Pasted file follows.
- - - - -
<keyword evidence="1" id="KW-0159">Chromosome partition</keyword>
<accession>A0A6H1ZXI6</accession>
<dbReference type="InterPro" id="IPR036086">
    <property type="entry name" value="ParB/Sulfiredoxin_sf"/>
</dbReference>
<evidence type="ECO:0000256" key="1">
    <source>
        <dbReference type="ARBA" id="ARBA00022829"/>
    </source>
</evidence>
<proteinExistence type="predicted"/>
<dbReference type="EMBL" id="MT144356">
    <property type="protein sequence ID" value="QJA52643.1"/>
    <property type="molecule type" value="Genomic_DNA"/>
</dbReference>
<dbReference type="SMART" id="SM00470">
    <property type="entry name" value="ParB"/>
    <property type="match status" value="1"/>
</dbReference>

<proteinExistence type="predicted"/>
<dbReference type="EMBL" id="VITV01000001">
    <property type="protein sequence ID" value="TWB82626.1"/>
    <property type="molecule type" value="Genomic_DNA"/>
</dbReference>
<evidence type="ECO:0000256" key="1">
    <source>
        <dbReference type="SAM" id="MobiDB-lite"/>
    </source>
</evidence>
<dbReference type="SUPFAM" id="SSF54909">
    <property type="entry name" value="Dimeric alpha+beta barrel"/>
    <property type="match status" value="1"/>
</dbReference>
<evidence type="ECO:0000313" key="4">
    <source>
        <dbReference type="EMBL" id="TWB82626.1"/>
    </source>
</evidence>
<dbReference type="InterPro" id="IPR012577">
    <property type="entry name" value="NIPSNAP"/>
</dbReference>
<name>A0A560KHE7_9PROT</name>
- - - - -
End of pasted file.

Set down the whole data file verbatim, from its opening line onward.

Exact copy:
<keyword evidence="1" id="KW-0159">Chromosome partition</keyword>
<accession>A0A6H1ZXI6</accession>
<dbReference type="InterPro" id="IPR036086">
    <property type="entry name" value="ParB/Sulfiredoxin_sf"/>
</dbReference>
<evidence type="ECO:0000256" key="1">
    <source>
        <dbReference type="ARBA" id="ARBA00022829"/>
    </source>
</evidence>
<proteinExistence type="predicted"/>
<dbReference type="EMBL" id="MT144356">
    <property type="protein sequence ID" value="QJA52643.1"/>
    <property type="molecule type" value="Genomic_DNA"/>
</dbReference>
<dbReference type="SMART" id="SM00470">
    <property type="entry name" value="ParB"/>
    <property type="match status" value="1"/>
</dbReference>

<proteinExistence type="predicted"/>
<dbReference type="EMBL" id="VITV01000001">
    <property type="protein sequence ID" value="TWB82626.1"/>
    <property type="molecule type" value="Genomic_DNA"/>
</dbReference>
<evidence type="ECO:0000256" key="1">
    <source>
        <dbReference type="SAM" id="MobiDB-lite"/>
    </source>
</evidence>
<dbReference type="SUPFAM" id="SSF54909">
    <property type="entry name" value="Dimeric alpha+beta barrel"/>
    <property type="match status" value="1"/>
</dbReference>
<evidence type="ECO:0000313" key="4">
    <source>
        <dbReference type="EMBL" id="TWB82626.1"/>
    </source>
</evidence>
<dbReference type="InterPro" id="IPR012577">
    <property type="entry name" value="NIPSNAP"/>
</dbReference>
<name>A0A560KHE7_9PROT</name>